by Bruce Strand, Sports editor
It’s a good indication you’re getting the hang of this auto racing thing when you can drive the last 12 laps of a race on a flat tire and still win.
Ryan Kostreba, currently in his sixth year at age 32, won a Street Stock race at Ogilvie on July 3 with his left front tire disintegrating by the time he crawled across the finish line just ahead of the runner-up.
“I have never seen anything like that before!” bellowed the track announcer while the fans went wild.
The crowd-pleaser was one of four features the Elk River driver has won this summer, and by far his favorite.
“That one felt like it was written in Hollywood,” grinned Kostreba, who has two firsts and a second in six features at his main track, Princeton Speedway, ranking fourth in season points despite a poor start.
His 1985 Chevy Monte Carlo (No. 17) started losing air on the eighth of 20 laps. He had a good lead at the time and managed to hold it through several cautions. “At one point, during a caution, the guy behind me pulls up and says, ‘Hey, you’ve got a flat tire,’ “ said Kostreba. “And I told him, ‘I know, but I’m not going to pull out for you!’ “
With two laps to go, the tire started to shred, chunks of rubber flying unto the track. The steering wheel vibrated so much he could barely hold it. He had to almost stop on the last corner to be able to turn. But with the rest of the field in hot pursuit he still held them off. “That was all it had left. I could not have gone around another corner,” said Kostreba.
A mechanical engineer for Minco Products in Fridley, Kostreba got started racing in 2006 after helping a friend, Mark Froelich, for a few seasons. He was rookie of the year for Dirt Track Racing Association that year, racing in Cedar Lake and New Richland, WI, and rookie of the year again at Princeton in 2007. He’s been a Friday Fury guy ever since.
“It’s the adrenaline rush,” said Kostreba, an assessment of racing’s appeal echoed by most drivers. “Especially when you pass people. When you start first and win, just laying down lap time, then yes, it’s great to win, but when you can pass people to get the lead, moving in and out of traffic, that’s the most fun.”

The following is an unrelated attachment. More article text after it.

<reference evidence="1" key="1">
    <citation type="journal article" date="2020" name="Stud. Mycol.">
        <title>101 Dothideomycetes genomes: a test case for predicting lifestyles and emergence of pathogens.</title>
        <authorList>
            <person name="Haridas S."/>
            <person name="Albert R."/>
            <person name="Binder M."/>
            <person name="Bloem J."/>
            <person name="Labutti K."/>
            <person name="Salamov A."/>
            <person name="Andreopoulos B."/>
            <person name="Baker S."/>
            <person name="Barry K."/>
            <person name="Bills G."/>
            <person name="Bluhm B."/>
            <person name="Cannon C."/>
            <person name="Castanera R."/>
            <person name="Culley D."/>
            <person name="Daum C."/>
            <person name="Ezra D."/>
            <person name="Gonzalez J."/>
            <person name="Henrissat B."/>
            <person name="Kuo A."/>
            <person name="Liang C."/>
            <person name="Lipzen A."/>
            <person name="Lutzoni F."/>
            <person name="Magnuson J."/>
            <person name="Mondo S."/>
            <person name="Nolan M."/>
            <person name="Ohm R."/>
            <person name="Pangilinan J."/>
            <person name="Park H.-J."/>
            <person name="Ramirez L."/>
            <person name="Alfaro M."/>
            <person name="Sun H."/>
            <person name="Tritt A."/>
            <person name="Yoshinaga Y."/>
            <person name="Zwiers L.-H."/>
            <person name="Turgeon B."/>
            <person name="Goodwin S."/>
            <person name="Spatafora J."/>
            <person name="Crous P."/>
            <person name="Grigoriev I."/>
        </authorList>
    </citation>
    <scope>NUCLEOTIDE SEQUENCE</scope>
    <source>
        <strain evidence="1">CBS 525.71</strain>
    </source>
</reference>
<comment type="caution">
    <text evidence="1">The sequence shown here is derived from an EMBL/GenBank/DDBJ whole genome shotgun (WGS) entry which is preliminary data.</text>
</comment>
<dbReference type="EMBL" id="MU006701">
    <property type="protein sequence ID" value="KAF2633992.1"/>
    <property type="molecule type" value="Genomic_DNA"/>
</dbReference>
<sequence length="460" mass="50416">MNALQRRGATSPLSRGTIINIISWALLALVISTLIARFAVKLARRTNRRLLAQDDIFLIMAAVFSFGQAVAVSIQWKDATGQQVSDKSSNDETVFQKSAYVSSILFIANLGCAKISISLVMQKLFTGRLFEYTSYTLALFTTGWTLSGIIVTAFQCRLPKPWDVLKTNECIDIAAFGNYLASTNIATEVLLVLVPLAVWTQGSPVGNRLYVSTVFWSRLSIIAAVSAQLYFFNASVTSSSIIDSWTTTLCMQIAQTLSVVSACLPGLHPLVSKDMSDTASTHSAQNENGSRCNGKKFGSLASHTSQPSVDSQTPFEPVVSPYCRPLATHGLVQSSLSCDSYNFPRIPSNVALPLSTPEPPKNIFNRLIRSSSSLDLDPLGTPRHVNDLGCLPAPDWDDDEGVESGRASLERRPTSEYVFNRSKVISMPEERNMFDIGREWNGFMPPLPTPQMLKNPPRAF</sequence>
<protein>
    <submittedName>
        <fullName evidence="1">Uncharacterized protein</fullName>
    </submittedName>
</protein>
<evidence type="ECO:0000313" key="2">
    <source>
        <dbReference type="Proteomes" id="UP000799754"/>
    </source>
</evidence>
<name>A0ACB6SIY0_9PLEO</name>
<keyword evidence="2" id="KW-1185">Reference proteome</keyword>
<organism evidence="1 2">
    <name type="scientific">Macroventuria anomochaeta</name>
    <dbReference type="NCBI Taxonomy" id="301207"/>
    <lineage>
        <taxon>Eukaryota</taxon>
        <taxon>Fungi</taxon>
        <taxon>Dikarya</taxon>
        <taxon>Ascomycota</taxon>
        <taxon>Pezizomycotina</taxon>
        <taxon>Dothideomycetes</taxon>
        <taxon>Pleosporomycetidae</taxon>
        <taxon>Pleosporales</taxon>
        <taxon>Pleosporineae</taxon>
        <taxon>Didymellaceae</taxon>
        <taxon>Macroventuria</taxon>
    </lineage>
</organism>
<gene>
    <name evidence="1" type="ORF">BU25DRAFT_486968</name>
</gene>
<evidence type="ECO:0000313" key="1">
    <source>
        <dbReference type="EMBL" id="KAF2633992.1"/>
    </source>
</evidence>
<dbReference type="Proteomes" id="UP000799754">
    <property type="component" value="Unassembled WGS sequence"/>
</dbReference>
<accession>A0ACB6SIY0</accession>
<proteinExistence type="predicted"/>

Kostreba got his first two career feature wins last summer and placed fifth in points.
This season, in between six rainouts in 12 dates, he’s been able to build on that success, but not right away.
He rolled his car the first night — it actually stood straight up before capsizing and he was suddenly laying on the roof watching oil gushing unto the ground — and blew up his engine the second night while leading.
“The first two races were just horrible,” he said.
But Kostreba won the next week with an engine thrown together with some borrowed parts, then placed eighth. With a new engine in place, Kostreba roared to second- and first-place finishes the next two outings. Another rainout last Friday interrupted his momentum.
Kostreba, whose pit man is his brother Russell, said that once he learned how to handle the car better he realized that the 350 cc engine was “a little under powered” and upgraded it with different headers that gave him more power on the corners and straightaway.
So far it hasn’t been too hard on his own chassis as his only injury being socked in the eye once by a chunk of mud when his helmet came open.
Street Stock is one of the least expensive divisions, and Kostreba says he’s able to limit the cost of his hobby to $1,300 to $1,500 each year. “That’s not bad, you can spend that much on one fishing trip,” he pointed out. “I’ve always said I’m not going to spend myself to victory line, but race myself to victory lane.”
Preferably on four tires.
THE KOSTREBA SCORECARD
Favorite stuff — TV shows: Speed channel, History channel, National Geographic … Sport to watch: Late Model dirt track racing … Reading: Harry Potter series, John Grisham and Dan Brown novels … Teams: Twins, Vikes, Wild … Racers Matt Kenseth, Mark Martin … Food: meat-lovers pizza